I’ve been dealing with my humanity lately. No, I didn’t just discover that I’m human, on the contrary, I’ve been feeling the sting of some of the decisions and actions that I have made. As I have been praying through some of these mishaps, I’ve come to see that many times I have been playing god of my own little universe. While I think I am making the right decisions and doing good things, I have come to realize that I’ve made decisions or the good work that I am doing to be what’s most important. I’m shaping my work and not letting God shape my work or shape me through the work. I thought I was doing the good work of God, but in reality I was eliciting God in a form of worship, or “bringing in God” as a way to accomplish something or as a way to defend the decisions I have made.
In a sense, worship became as Eugene Peterson states, “The worship was undertaken so that the work would prosper…” Or I might add so that the godly decisions I made would be blessed by God. What I’ve come to realize is that work and worship are intertwined and intermingled – they are not reversed. “What we’re after is a seamless world of work and worship, worship and work. Only God is sovereign. Our work is a derivative from God the worker (Eugene Peterson, Leap Over a Wall).” The same would said of making decisions.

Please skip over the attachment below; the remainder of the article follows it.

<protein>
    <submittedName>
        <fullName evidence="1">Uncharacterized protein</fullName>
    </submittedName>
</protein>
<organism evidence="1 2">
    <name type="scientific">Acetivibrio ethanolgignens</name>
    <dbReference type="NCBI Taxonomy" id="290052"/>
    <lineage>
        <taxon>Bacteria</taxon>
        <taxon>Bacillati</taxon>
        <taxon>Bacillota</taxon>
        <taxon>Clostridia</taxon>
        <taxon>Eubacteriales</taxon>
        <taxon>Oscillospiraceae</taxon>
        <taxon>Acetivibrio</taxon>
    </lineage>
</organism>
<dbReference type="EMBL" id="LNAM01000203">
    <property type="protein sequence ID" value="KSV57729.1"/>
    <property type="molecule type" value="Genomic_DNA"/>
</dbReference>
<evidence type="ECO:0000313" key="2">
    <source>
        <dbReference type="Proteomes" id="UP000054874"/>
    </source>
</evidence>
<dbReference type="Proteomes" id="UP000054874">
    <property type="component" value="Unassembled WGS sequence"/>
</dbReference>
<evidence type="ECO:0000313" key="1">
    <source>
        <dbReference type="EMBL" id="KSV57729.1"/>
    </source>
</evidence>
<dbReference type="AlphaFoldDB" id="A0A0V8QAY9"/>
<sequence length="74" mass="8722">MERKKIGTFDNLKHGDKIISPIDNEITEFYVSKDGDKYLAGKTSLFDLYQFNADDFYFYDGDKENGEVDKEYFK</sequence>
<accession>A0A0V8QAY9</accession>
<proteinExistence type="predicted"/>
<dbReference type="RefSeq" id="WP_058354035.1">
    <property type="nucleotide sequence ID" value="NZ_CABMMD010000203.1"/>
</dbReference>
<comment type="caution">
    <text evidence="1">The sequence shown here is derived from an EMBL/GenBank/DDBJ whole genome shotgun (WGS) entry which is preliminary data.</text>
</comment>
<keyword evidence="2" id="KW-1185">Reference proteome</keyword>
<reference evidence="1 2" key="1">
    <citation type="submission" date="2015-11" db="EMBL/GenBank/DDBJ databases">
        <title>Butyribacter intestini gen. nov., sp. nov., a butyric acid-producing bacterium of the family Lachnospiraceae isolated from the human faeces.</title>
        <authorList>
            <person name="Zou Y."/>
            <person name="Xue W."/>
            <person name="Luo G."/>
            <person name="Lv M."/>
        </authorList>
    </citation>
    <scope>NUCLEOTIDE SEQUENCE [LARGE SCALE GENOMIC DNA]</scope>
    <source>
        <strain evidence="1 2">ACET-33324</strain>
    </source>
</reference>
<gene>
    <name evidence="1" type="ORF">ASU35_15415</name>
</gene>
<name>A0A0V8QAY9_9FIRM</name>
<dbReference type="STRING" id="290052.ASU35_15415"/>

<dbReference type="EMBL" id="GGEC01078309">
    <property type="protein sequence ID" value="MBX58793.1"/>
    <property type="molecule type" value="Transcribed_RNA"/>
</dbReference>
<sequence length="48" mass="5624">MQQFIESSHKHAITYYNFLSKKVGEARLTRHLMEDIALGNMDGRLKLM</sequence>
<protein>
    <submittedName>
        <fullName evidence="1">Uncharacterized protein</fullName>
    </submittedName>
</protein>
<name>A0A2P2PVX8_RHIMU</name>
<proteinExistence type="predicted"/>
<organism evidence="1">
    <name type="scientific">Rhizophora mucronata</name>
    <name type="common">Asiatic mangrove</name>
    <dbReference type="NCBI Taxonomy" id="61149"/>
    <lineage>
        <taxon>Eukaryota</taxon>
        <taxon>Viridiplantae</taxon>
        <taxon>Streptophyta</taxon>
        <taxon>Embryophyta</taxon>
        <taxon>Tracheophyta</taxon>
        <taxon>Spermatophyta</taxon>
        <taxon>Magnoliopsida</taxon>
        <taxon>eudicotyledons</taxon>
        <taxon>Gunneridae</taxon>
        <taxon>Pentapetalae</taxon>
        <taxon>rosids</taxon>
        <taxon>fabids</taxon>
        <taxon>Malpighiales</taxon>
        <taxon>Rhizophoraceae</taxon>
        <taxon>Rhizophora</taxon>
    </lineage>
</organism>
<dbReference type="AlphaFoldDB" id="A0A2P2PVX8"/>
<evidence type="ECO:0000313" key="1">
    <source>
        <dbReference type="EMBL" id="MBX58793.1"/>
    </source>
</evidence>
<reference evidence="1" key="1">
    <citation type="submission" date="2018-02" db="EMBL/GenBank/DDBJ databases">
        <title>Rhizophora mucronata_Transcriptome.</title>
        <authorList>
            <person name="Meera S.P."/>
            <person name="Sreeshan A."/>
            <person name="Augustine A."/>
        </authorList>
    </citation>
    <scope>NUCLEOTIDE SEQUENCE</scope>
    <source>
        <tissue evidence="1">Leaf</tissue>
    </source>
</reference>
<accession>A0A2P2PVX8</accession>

The main reason for this blog post is that through prayer I’ve come realize even more than before that God reigns and the most important worship, work, and decisions I should undertake is to submit my humanity to His sovereign rule (Psalm 93, The Message). Prayer makes us human. Prayer reveals to us our inadequacies and our dependence on God. When we pray it reveals to us our humanity and our dependence on the one who was both divine and human, Jesus the God-man. Many times people ask me how to pray. Since I’m a “professional religious person” they think I must know how to pray correctly… The fact of the matter is that it doesn’t take a professional to pray for someone or to teach people how to pray – all it takes is a human being.